UCT students crowdfund to retaliate against GBV

Samantha Perkins and Zoar Lewis.
University of Cape Town (UCT) students have started a crowdfunding to retaliate against gender-based violence (GBV).

This follows several incidents of women and children being raped and murdered in the last few weeks.

Over the past month, five other young women in the Cape have died in horrific circumstances: Janika Mallo,14, from Heinz Park was found dead in her grandmother’s yard on Sunday September 1 with her head bashed in and possibly raped; Jesse Hess, 19, a University of the Western Cape student from Parow was raped and killed in her flat last Friday August 30 where her 85-year-old grandfather was also killed; 30-year-old Meghan Cremer’s body was found at a sand mine on a Philippi farm on the morning of Thursday August 8 after being missing from August 3; the dismembered body of Lynette Volschenk, 32, was found stashed in plastic bags in her Bellville flat on Thursday August 22 and eight-month pregnant Sadiqah Newman, 26, was shot multiple times while on her way to a shop in Tambo Village near Manenberg on Thursday August 8.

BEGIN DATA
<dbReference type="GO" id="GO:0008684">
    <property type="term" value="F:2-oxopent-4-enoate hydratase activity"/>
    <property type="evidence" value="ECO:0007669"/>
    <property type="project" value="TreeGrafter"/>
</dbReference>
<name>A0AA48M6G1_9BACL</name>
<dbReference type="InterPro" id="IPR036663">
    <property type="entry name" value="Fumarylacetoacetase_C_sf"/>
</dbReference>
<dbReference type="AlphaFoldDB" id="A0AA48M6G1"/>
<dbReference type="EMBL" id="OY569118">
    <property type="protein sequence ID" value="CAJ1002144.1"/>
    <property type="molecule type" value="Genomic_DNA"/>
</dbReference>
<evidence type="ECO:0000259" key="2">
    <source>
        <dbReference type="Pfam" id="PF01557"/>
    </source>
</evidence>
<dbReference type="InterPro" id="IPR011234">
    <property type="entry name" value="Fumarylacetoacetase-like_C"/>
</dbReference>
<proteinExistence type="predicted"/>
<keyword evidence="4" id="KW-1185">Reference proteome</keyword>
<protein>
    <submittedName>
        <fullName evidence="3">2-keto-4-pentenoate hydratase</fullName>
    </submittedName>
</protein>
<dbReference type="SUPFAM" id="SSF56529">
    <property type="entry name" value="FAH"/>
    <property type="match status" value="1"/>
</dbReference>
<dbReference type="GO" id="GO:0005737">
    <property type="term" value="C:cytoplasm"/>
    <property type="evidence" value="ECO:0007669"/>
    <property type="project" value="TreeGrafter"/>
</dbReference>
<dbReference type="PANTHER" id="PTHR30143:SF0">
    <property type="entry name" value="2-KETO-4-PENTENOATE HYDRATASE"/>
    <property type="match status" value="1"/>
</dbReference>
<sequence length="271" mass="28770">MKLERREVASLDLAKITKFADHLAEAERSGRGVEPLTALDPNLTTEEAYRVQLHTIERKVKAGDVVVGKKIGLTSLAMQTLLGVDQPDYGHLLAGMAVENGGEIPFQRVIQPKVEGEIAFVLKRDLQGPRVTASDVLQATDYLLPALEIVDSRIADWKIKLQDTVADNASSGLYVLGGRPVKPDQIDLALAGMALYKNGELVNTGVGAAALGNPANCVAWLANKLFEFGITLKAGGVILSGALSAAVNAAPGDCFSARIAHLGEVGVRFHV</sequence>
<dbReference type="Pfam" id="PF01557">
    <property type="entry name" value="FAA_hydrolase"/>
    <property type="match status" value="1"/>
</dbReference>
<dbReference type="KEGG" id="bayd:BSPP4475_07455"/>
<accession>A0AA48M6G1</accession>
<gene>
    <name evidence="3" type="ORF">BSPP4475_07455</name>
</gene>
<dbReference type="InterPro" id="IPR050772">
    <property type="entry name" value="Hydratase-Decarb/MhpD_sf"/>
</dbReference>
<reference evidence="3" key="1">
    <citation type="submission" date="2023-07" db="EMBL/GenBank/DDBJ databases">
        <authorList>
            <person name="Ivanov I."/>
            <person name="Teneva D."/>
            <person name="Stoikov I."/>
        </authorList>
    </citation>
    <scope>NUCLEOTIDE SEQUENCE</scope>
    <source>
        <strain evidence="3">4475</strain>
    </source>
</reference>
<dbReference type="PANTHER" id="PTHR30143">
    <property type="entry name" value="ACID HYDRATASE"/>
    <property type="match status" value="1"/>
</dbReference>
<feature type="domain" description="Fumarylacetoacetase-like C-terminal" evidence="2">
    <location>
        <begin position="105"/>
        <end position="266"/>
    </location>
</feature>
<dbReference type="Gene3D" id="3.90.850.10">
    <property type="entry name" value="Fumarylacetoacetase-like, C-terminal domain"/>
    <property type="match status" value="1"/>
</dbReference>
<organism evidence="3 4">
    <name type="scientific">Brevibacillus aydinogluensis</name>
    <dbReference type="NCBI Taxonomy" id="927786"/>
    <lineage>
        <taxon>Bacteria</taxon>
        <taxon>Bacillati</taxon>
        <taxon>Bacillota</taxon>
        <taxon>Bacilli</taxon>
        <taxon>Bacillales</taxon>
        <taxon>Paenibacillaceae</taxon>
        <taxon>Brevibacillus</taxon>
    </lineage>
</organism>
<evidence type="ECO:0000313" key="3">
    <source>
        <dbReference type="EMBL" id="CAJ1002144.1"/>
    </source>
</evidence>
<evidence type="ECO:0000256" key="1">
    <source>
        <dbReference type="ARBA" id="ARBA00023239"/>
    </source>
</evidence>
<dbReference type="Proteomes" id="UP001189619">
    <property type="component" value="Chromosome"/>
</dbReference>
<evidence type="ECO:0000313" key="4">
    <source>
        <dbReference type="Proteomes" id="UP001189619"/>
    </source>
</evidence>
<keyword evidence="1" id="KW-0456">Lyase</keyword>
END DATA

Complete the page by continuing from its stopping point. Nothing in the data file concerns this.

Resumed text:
A group of UCT students, lead by Samantha Perkins, 22, and Zoar Lewis, 21, have launched a crowdfunding campaign #IWillNotBeNext on BackaBuddy to stand up against gender-based violence in South Africa.  

The initiative aims to honour Ms Mrwetyana, Ms Hess, Ms Jegels, Ms Volschenk and Ms Cremer who lost their lives due to senseless acts of violence.

“We currently face what’s akin to a war against women in South Africa. Recent events have demonstrated that women are not at liberty to go anywhere without having to fear for their lives – albeit to, from or at the grocery store, campus, a club, a pre-school, the post office, or even one’s own home. It has been clearly illustrated that there simply is NO safe place for the women of this country.” says spokesperson and law student, Samantha.

Police recorded 177,620 reported crimes against women, 36,731 sexual offences, including rape, assault and the murder of 2,930 South African women, according to the SAPS annual report in the 2017/2018 financial year.

“This is the breaking point, the ‘enough is enough’ moment, the time to stand up and say that we WILL NOT tolerate this any longer. We have to deal with this culture of violence against women that is so deeply entranced within our society,”  said philosophy and English literature, student Nomazwi Nkoane.

Funds raised will be used to purchase and distribute a minimum of 1400 units of pepper spray cans to female students at the UCT.

In less than 24 hours, the campaign has already raised a total of R44 523.72 towards the fundraising target of R100 000 with contributions from 80 donors.